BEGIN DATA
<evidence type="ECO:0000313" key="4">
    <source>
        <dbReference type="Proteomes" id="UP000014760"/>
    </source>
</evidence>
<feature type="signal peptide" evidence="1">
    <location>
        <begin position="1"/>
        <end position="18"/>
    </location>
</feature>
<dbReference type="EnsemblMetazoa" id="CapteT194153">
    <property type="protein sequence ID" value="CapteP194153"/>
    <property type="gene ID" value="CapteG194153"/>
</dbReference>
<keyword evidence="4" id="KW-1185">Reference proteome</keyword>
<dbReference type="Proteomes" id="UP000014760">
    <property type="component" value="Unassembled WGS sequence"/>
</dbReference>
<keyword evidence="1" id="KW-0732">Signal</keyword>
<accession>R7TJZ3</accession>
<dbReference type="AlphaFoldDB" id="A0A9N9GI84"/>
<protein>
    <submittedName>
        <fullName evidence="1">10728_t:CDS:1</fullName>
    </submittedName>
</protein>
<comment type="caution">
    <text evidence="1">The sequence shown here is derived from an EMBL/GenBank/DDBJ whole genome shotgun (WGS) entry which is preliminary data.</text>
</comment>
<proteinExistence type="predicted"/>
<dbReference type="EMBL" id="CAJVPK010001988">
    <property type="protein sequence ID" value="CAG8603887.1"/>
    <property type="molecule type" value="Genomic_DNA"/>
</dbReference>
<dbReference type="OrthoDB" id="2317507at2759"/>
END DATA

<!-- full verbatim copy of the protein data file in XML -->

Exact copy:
<evidence type="ECO:0000313" key="4">
    <source>
        <dbReference type="Proteomes" id="UP000014760"/>
    </source>
</evidence>
<feature type="signal peptide" evidence="1">
    <location>
        <begin position="1"/>
        <end position="18"/>
    </location>
</feature>
<dbReference type="EnsemblMetazoa" id="CapteT194153">
    <property type="protein sequence ID" value="CapteP194153"/>
    <property type="gene ID" value="CapteG194153"/>
</dbReference>
<keyword evidence="4" id="KW-1185">Reference proteome</keyword>
<dbReference type="Proteomes" id="UP000014760">
    <property type="component" value="Unassembled WGS sequence"/>
</dbReference>
<keyword evidence="1" id="KW-0732">Signal</keyword>
<accession>R7TJZ3</accession>
<dbReference type="AlphaFoldDB" id="A0A9N9GI84"/>
<protein>
    <submittedName>
        <fullName evidence="1">10728_t:CDS:1</fullName>
    </submittedName>
</protein>
<comment type="caution">
    <text evidence="1">The sequence shown here is derived from an EMBL/GenBank/DDBJ whole genome shotgun (WGS) entry which is preliminary data.</text>
</comment>
<proteinExistence type="predicted"/>
<dbReference type="EMBL" id="CAJVPK010001988">
    <property type="protein sequence ID" value="CAG8603887.1"/>
    <property type="molecule type" value="Genomic_DNA"/>
</dbReference>
<dbReference type="OrthoDB" id="2317507at2759"/>